Through the years the band attended many parades throughout Ulster and Scotland, the total must be getting near the region of 1 500 since the bands formation. They have paraded in all the big occasions since 1976, Derry Day, Black Saturday, Scarva Sham Fight, The Tercentenary Parade, The Mini Twelfth, and of course The Twelfth of July Celebrations. They have a long standing contract with Galgorm and Galgorm Parks Telford Memorial 1109 Black Preceptory for the last Saturday in August Parade. Up until a few years ago the band paraded in the Belfast Demonstration with the Beersbridge Road Bible and Crown Defenders L.O.L. 891. The band has never paraded with a local lodge on the 12th due to the fact that when they started off the local district thought that they had a bad image and would spoil their parade. I think now that they have seen what a big mistake they have made but it would take an awful lot of persuasion to bring them back. It was in Belfast in 1989 that the band had one of its biggest competition successes when they were judged to be "Best Overall Band" on parade and in 1983 the band had yet another success when they were judged to be the 'Best Traditional Band " in the parade. In 1997 the band decided to move from the Belfast district to Portadown. There they took up a contract with Erin's Royal Standard L.O.L. 20. In their first year there they took part in the parade in Armagh. Unfortunately due to the Government bowing down to Republicans the men of Portadown District were prevented from returning from the annual Drumcree church service by the traditional route. The district made the decision to stay on the hill instead of going to the parade in Lurgan. This meant that we were not required on the 12th. To show our support we spent the day at Drumcree as we have done many times since. From 1980 the band travelled to Glasgow for the Scottish "Orange Walk" demonstration here they had along term affiliation with Kinning Park Purple Heroes L.O.L 353. Although many a good weekend was spent there and the Glasgow walk has an atmosphere all of its own in 1994 the band decided after a lot of thought and debate often heated that it was time to move on. They moved up to the east-coast and took up a contract with East Fife Protestant Defenders L.O.L. 240 where they remain to this day.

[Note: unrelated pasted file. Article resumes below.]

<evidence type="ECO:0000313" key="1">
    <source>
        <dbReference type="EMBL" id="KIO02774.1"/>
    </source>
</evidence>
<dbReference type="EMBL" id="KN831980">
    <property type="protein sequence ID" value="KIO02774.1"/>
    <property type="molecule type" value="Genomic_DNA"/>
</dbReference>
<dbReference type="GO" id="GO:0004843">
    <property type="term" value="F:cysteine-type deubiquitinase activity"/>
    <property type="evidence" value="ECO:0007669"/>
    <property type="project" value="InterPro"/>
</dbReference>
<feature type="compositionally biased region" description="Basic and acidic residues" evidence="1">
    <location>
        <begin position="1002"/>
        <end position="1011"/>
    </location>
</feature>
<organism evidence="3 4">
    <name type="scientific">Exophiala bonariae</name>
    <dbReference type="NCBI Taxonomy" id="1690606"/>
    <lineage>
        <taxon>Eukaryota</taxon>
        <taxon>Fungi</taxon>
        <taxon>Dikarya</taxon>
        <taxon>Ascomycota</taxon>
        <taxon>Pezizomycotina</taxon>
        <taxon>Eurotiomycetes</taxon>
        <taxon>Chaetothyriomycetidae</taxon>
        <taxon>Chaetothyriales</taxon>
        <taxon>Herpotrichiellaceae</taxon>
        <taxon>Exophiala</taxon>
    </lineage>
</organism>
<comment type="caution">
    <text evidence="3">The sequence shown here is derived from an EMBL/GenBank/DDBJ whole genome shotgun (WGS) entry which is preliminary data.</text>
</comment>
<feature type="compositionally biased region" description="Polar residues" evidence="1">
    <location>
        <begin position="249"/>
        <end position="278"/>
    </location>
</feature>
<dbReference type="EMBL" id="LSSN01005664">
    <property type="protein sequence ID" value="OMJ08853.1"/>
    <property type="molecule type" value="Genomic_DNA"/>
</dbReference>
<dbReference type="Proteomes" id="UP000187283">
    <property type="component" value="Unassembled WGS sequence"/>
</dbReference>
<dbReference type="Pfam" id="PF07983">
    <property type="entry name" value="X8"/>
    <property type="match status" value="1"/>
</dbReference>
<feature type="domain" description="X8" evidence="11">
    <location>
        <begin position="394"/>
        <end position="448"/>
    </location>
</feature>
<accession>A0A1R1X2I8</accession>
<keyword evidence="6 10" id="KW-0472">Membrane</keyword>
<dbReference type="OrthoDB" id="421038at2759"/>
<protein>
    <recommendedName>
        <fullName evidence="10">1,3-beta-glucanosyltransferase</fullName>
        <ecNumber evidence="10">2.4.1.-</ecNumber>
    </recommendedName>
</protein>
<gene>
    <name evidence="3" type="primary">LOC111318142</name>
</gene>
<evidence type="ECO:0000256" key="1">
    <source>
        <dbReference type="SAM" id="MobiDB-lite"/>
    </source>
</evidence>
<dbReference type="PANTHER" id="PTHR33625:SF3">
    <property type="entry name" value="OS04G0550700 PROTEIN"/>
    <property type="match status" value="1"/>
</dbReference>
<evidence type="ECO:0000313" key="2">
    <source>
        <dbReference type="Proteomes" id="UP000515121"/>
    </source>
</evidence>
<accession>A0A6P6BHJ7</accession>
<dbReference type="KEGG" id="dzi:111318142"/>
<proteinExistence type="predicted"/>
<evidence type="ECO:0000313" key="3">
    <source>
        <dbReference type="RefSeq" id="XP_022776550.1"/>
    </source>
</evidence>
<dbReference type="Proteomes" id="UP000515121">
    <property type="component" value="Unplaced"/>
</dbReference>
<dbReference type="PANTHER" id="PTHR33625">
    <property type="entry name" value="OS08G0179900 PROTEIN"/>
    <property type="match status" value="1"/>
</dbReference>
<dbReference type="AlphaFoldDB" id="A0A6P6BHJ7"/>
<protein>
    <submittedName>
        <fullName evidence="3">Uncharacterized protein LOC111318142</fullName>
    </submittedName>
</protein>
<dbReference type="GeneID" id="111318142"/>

The instruments used by the band over the years have changed greatly the flute section have moved from one key Millar Browne flutes, to the three piece five key version and nowadays they use a six key Millar Wicke copy of the old Crown AZ. The drummers likewise have changed from Clansman to Premier to the most up to date Andante percussion instruments. The whole band scene has changed so much over the years that most of these changes had to be made to keep ahead of Bands that started up as "Kick The Pope "bands have moved forward and are a lot more involved in the competition scene. Nearly every parade today is a competition and in this area the band has had its fair share of success. The most memorable of these being thirteen first prizes in one day. The present members, like most of the past although keen enough for success in competition terms see enjoyment and self satisfaction in their own playing ability and furthering Ulster’s cause as their prime aim. They strive to please the public ear rather than simply to impress the judges.